Background: For decades the pulmonary artery catheter has been the mainstay of cardiac output monitoring in critically ill patients, and pressure-based indices of ventricular filling have been used to gauge fluid requirements with acknowledged limitations. In recent years, alternative technologies have become available which are minimally invasive, allow beat-to-beat cardiac output monitoring and permit assessment of fluid requirements by volumetric means and by allowing assessment of heart–lung interaction in mechanically ventilated patients.
Methods: A qualitative review of the basic science behind the transpulmonary dilution technique used in the measurement of cardiac output, global end-diastolic volume and extravascular lung water; the basic science and validation of pulse contour analysis methods of real-time cardiac output monitoring; the application and limitations of these technologies to guide rational fluid therapy in surgical and critically ill patients.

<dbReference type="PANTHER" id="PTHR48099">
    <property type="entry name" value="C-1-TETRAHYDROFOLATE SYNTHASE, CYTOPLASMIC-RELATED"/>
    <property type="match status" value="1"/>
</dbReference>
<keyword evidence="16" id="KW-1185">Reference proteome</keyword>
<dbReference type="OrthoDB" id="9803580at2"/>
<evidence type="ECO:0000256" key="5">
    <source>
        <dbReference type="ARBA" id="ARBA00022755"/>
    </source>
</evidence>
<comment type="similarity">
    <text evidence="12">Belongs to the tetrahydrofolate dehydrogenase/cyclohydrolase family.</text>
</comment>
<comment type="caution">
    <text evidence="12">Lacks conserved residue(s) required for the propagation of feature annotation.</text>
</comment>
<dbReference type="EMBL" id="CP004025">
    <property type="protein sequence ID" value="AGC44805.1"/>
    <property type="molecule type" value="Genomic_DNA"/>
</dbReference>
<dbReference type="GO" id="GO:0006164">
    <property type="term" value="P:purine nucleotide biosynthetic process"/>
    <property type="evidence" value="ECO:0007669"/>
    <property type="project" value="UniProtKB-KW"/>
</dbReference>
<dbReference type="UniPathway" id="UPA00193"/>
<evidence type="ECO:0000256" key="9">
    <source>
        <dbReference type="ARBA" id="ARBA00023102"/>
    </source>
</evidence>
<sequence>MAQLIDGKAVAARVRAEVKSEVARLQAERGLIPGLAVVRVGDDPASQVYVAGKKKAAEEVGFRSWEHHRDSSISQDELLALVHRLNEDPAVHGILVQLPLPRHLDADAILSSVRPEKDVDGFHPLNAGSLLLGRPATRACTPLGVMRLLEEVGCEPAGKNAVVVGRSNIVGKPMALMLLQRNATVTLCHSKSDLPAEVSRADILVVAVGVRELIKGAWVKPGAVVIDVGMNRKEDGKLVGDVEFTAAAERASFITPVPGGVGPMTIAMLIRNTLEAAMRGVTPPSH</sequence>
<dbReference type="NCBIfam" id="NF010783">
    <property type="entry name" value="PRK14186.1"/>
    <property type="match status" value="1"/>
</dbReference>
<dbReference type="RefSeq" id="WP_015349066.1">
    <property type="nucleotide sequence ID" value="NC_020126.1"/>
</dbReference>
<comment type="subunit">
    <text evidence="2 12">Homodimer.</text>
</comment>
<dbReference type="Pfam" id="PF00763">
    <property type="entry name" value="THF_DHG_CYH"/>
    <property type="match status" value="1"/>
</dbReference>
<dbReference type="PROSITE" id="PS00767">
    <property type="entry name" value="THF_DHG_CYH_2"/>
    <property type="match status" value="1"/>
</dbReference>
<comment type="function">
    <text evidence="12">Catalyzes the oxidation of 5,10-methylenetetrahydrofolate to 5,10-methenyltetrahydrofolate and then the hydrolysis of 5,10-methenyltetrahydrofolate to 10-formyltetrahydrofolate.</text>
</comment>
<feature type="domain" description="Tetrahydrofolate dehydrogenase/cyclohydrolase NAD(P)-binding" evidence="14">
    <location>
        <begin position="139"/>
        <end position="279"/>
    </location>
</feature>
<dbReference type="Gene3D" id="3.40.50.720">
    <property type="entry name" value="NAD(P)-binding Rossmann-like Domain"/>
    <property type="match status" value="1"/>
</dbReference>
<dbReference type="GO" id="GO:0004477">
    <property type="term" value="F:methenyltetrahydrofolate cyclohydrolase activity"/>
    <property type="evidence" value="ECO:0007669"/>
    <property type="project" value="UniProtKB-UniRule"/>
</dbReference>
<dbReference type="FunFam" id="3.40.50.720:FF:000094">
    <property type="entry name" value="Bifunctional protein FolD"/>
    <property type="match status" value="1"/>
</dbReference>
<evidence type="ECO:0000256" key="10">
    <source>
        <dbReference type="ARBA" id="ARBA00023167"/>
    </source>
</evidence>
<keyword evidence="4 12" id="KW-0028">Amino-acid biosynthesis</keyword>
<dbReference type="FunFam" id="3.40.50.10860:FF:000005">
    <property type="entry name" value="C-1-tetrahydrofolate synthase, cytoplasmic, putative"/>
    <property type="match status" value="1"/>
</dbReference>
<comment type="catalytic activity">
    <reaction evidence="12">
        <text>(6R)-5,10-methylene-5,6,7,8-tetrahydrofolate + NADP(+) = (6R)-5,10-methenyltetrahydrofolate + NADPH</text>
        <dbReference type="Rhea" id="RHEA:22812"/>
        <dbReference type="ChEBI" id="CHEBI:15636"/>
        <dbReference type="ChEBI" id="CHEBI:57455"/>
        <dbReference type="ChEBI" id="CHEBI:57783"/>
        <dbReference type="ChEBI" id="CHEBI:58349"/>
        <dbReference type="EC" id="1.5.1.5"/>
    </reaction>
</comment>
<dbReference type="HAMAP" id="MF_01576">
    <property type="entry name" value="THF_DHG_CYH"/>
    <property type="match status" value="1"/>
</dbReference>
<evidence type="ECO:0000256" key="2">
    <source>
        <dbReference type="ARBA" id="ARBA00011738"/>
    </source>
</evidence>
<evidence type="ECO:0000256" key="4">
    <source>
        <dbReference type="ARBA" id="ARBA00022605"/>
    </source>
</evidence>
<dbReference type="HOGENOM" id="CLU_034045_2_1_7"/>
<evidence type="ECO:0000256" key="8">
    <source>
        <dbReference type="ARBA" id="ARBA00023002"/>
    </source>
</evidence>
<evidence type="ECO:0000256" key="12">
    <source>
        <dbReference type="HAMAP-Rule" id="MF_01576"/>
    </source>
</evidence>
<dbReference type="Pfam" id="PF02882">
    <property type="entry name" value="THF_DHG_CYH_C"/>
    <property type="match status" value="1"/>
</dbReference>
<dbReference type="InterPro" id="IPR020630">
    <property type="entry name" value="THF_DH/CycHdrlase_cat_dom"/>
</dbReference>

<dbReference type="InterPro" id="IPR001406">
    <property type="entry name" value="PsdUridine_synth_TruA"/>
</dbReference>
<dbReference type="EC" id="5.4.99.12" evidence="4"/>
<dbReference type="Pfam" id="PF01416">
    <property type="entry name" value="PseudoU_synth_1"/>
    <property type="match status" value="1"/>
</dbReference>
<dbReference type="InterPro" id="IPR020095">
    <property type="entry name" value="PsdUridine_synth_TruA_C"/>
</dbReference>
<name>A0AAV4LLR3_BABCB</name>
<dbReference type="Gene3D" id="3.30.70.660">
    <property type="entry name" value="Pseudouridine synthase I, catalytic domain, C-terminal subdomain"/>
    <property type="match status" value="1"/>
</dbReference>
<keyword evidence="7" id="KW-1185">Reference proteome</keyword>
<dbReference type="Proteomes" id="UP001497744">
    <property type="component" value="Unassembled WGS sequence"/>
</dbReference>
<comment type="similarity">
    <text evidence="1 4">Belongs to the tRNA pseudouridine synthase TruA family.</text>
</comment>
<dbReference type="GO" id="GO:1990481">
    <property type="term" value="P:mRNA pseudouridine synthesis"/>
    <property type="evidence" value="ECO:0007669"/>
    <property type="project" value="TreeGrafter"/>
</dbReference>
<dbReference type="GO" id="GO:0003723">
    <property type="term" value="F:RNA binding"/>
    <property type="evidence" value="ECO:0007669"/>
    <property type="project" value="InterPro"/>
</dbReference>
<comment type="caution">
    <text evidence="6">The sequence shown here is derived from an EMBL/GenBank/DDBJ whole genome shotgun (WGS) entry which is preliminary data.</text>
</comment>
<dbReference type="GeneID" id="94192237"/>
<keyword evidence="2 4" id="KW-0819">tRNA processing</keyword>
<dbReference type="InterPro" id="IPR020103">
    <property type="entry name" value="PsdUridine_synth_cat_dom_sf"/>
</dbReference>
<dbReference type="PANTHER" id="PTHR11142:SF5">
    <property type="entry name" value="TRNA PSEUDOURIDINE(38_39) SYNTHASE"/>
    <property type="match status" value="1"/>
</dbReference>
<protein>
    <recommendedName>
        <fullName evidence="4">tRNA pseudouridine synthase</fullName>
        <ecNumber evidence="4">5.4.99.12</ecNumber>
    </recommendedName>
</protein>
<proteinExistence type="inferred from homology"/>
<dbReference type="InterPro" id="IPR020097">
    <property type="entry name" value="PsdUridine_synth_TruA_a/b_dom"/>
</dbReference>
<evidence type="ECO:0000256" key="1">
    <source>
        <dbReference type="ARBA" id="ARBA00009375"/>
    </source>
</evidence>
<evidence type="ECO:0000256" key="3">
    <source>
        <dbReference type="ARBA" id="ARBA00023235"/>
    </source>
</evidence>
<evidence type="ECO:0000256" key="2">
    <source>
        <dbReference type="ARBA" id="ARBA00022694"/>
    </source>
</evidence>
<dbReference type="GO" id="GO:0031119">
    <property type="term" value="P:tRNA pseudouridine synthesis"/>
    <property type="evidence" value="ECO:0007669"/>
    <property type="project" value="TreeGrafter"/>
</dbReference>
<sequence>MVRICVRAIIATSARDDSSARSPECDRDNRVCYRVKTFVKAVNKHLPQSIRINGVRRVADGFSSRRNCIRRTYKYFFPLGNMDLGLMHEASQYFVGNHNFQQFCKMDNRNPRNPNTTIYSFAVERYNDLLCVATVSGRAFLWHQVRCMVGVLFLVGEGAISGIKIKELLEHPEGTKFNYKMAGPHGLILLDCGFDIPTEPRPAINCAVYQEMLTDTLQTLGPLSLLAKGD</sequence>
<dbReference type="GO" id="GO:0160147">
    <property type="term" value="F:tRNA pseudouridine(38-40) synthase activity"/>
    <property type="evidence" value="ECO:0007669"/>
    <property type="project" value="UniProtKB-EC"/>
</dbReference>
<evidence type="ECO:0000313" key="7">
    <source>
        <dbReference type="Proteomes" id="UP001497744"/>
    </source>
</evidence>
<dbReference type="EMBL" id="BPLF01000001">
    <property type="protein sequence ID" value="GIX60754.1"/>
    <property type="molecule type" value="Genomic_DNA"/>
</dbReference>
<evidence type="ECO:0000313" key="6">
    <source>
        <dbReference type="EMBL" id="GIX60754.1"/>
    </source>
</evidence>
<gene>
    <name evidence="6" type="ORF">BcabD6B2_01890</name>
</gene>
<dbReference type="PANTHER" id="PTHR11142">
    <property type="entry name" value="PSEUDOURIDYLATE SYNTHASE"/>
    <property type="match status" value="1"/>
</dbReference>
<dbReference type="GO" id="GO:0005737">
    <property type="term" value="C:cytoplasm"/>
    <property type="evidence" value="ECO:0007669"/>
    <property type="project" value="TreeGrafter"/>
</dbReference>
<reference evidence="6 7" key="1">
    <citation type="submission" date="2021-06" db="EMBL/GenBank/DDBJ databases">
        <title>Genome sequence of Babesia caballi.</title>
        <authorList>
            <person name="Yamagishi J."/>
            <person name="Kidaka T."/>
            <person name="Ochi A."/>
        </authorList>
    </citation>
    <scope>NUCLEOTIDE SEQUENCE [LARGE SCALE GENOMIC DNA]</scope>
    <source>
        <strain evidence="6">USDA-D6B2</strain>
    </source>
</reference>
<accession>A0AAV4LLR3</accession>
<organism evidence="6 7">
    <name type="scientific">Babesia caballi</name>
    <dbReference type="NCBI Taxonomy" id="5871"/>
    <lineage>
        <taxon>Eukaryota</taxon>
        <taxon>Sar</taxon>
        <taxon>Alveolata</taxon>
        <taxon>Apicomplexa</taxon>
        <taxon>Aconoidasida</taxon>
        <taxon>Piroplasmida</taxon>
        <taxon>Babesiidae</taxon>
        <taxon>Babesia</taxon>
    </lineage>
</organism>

Results: Transpulmonary dilution techniques correlate well with pulmonary artery catheter-derived measurement of cardiac output. Volumetric measures of preload appear to be superior to central venous and pulmonary artery occlusion pressures. Dynamic indices of preload responsiveness such as stroke volume variation are more useful than static measures in mechanically ventilated patients.
Conclusion: In fully mechanically ventilated patients, dynamic measurements of heart–lung interaction such as stroke volume variation are superior to static measures of preload in assessing whether a patient is volume-responsive (i.e. will increase stroke volume in response to a fluid challenge). For patients who are not fully mechanically ventilated, pulse contour analysis allows real-time assessment of increases in cardiac output in response to passive leg-raising.